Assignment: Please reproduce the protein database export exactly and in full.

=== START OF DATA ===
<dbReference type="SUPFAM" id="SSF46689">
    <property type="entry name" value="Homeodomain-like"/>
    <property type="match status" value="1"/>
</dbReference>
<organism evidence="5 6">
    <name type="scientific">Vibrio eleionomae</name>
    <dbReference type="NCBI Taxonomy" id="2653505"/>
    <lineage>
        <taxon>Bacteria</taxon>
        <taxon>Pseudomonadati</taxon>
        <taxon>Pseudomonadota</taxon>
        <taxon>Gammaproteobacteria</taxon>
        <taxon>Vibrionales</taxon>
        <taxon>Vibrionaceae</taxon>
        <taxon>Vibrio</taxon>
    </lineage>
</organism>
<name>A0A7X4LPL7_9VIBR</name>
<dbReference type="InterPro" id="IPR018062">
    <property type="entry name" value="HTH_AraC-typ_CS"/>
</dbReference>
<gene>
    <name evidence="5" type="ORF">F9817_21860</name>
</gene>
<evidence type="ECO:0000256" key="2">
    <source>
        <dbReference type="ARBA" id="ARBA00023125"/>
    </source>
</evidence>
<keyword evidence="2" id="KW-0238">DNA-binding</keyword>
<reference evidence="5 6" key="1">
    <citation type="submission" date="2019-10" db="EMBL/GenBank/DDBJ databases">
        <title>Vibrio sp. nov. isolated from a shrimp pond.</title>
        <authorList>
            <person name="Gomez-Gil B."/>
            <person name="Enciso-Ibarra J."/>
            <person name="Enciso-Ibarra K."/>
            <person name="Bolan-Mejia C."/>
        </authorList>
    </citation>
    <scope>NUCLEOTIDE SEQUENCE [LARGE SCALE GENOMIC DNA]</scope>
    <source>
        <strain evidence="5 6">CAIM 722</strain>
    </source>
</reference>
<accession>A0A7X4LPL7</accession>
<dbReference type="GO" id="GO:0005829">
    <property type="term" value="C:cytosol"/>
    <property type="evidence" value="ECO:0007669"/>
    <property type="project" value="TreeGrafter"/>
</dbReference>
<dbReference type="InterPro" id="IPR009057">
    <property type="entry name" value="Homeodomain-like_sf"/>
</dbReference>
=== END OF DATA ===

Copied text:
<dbReference type="SUPFAM" id="SSF46689">
    <property type="entry name" value="Homeodomain-like"/>
    <property type="match status" value="1"/>
</dbReference>
<organism evidence="5 6">
    <name type="scientific">Vibrio eleionomae</name>
    <dbReference type="NCBI Taxonomy" id="2653505"/>
    <lineage>
        <taxon>Bacteria</taxon>
        <taxon>Pseudomonadati</taxon>
        <taxon>Pseudomonadota</taxon>
        <taxon>Gammaproteobacteria</taxon>
        <taxon>Vibrionales</taxon>
        <taxon>Vibrionaceae</taxon>
        <taxon>Vibrio</taxon>
    </lineage>
</organism>
<name>A0A7X4LPL7_9VIBR</name>
<dbReference type="InterPro" id="IPR018062">
    <property type="entry name" value="HTH_AraC-typ_CS"/>
</dbReference>
<gene>
    <name evidence="5" type="ORF">F9817_21860</name>
</gene>
<evidence type="ECO:0000256" key="2">
    <source>
        <dbReference type="ARBA" id="ARBA00023125"/>
    </source>
</evidence>
<keyword evidence="2" id="KW-0238">DNA-binding</keyword>
<reference evidence="5 6" key="1">
    <citation type="submission" date="2019-10" db="EMBL/GenBank/DDBJ databases">
        <title>Vibrio sp. nov. isolated from a shrimp pond.</title>
        <authorList>
            <person name="Gomez-Gil B."/>
            <person name="Enciso-Ibarra J."/>
            <person name="Enciso-Ibarra K."/>
            <person name="Bolan-Mejia C."/>
        </authorList>
    </citation>
    <scope>NUCLEOTIDE SEQUENCE [LARGE SCALE GENOMIC DNA]</scope>
    <source>
        <strain evidence="5 6">CAIM 722</strain>
    </source>
</reference>
<accession>A0A7X4LPL7</accession>
<dbReference type="GO" id="GO:0005829">
    <property type="term" value="C:cytosol"/>
    <property type="evidence" value="ECO:0007669"/>
    <property type="project" value="TreeGrafter"/>
</dbReference>
<dbReference type="InterPro" id="IPR009057">
    <property type="entry name" value="Homeodomain-like_sf"/>
</dbReference>